[Five pivotal factors that will determine whether Bud Black succeeds.]

The internal idea is that baseball operations should spend roughly $175 million annually, but it doesn’t all have to be on payroll. On years when major league payroll cycles down – next year’s current roster would fall somewhere in the $110-$120 million range – the club would spend on scouting and player development upgrades, on new analytic tools, etc. The two teams that will face each other in Game 3 of the World Series Friday night here opened this season with payrolls of just $113.6 million (Kansas City, ranking 16th) and $101.4 million (the Mets, ranking 21st). Each added payroll in midseason trades (something Nationals’ ownership has refused to do), but buying a title seems unwise in an era or revenue-sharing and parity.

“There’s no efficient way to spend $300 million on payroll,” said one executive from a postseason team.

So there’s your argument for handing Black a slightly tweaked version of the current roster. This is, to be clear, what could happen. It’s not what should happen.

Rolling out that roster would essentially be saying, “Matt Williams was so bad as a manager that we can take a stripped-down version of last year’s roster and compete for a division title.” If the team countered by saying this is a rebuilding year – and no one there has uttered the phrase – then why keep Strasburg, Ramos and Storen, who will all be free agents after 2016?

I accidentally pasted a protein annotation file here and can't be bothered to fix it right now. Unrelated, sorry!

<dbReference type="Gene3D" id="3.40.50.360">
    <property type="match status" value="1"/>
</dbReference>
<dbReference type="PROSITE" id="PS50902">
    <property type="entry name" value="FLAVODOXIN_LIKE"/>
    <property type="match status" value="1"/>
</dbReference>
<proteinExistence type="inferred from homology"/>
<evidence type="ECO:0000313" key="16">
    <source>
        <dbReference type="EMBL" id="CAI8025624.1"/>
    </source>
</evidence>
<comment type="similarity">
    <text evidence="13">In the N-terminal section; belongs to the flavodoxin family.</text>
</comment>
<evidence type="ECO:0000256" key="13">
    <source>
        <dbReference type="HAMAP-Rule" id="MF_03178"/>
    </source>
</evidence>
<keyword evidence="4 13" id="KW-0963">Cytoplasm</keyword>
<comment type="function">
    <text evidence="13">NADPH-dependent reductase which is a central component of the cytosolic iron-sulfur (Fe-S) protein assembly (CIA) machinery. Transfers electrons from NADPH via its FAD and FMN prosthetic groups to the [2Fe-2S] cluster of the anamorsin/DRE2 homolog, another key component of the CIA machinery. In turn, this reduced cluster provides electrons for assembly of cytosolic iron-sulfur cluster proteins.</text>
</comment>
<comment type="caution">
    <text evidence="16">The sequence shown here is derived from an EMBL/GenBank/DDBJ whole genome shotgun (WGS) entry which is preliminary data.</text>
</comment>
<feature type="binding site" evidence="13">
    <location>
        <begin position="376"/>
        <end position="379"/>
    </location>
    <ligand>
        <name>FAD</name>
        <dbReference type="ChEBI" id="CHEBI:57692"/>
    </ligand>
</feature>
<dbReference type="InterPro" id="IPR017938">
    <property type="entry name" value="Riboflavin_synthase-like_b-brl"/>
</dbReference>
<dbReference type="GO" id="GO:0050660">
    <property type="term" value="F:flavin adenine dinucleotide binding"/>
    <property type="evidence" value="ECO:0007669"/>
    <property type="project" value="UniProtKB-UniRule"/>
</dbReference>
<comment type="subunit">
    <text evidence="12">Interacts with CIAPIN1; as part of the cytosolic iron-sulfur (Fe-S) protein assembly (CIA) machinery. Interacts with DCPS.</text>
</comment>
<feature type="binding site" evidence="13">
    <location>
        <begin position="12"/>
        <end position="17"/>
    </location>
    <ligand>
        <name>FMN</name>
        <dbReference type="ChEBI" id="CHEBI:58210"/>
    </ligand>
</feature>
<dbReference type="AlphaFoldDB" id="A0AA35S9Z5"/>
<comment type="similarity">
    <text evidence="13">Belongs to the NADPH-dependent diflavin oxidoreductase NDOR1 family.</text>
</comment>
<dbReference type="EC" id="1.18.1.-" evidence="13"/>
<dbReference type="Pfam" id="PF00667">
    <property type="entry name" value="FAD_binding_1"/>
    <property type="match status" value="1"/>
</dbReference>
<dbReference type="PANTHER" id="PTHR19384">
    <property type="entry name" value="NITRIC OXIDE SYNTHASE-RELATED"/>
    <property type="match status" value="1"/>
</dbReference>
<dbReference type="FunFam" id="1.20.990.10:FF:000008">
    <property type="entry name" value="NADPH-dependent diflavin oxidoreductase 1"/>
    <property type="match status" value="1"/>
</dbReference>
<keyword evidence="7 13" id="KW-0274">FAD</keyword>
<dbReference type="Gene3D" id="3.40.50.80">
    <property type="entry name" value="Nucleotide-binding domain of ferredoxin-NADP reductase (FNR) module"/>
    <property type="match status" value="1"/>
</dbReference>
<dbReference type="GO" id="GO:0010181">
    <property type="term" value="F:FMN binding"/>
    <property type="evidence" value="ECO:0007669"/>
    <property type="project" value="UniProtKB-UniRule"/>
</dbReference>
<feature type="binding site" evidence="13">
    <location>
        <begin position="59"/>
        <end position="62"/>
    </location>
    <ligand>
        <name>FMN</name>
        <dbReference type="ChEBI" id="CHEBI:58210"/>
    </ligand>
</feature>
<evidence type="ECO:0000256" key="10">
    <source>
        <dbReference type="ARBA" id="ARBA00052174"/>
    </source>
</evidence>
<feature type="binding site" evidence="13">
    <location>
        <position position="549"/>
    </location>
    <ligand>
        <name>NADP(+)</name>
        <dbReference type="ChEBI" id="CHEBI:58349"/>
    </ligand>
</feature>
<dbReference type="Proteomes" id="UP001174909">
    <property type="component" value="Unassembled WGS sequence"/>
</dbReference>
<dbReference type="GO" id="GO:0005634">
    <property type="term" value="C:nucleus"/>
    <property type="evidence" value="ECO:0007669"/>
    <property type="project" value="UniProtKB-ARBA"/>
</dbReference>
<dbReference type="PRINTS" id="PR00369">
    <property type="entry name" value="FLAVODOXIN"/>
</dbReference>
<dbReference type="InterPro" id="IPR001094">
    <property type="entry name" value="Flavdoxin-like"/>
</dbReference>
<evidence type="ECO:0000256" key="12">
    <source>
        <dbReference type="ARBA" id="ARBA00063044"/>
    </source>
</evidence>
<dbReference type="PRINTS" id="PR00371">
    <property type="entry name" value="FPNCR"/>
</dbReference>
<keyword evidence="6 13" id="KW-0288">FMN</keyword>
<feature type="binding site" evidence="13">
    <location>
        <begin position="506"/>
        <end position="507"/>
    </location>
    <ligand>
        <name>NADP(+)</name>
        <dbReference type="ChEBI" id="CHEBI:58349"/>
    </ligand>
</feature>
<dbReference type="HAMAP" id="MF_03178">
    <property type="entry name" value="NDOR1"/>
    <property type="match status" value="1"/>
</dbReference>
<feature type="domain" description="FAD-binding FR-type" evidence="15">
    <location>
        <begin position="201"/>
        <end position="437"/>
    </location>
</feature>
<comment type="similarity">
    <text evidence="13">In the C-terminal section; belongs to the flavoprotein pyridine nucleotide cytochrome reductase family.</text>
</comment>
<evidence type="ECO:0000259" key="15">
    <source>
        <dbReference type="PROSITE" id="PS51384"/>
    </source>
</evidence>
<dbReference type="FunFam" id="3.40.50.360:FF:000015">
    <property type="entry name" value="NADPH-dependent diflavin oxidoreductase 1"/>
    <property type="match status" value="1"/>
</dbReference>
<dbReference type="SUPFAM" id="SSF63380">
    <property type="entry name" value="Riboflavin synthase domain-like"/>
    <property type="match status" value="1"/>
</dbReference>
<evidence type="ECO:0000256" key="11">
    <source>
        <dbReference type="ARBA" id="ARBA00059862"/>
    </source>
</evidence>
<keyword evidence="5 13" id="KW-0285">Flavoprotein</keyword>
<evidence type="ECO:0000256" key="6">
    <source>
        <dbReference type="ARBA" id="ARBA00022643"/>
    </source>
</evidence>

No, Black’s hiring should merely begin an interesting offseason. Some questions:

  • Is Ramos the solution at catcher? He is coming off a season in which he played more than 100 games for the first time since 2011, and the result was a .229 average and .616 on-base-plus-slugging percentage, both the lowest of his career. The OPS ranked 15th of the 16 catchers with at least 400 plate appearances. Ramos was named Thursday as a finalist for a Gold Glove, recognition certainly stemming from his ability to throw out runners (44 percent), because anyone who has ever watched him try to receive a throw from the outfield would best avert his or her eyes.
  • What would Escobar bring in trade? His average (.314) was his highest since he was a rookie in 2007. His OPS (.790) was his highest since 2009. He hit third much of the year, is affordable at $7 million for 2016 with another $7 million club option beyond that. Couldn’t he be a piece that helps rebuild the bullpen?
  • Is Taylor’s offensive upside good enough to run him out to center every day? And if so, where should he hit? For all the promise the 24-year-old showed (remember, he’s older than Harper), he hit .229, and of the 55 major league outfielders with at least 500 plate appearances, his .640 OPS ranked 54th. No big deal if he brings his glove and could get on base enough to hit leadoff. But his 30.9 percent strikeout was the highest in the National League brings up another question: If Taylor can’t lead off, who will? (Werth, maybe? Hmmm.)

The point is, even if the Nationals could stand still and hand Black a team, and even if the Mets have to go find offense and the National League East is generally down, there are real issues here. There are game-changing potential center fielders on the market in Yoenis Cespedes, Jason Heyward and Justin Upton (who, it’s worth remembering, Rizzo drafted when he was in Arizona).

The case for or against any of those players – or any of the free agent pitchers, or any specific trades – can be made after Black puts on his jersey and smiles for the cameras, sometime after the World Series is over. But what we know now, before October ends, is the new manager shouldn’t be the Nationals’ only splash this winter.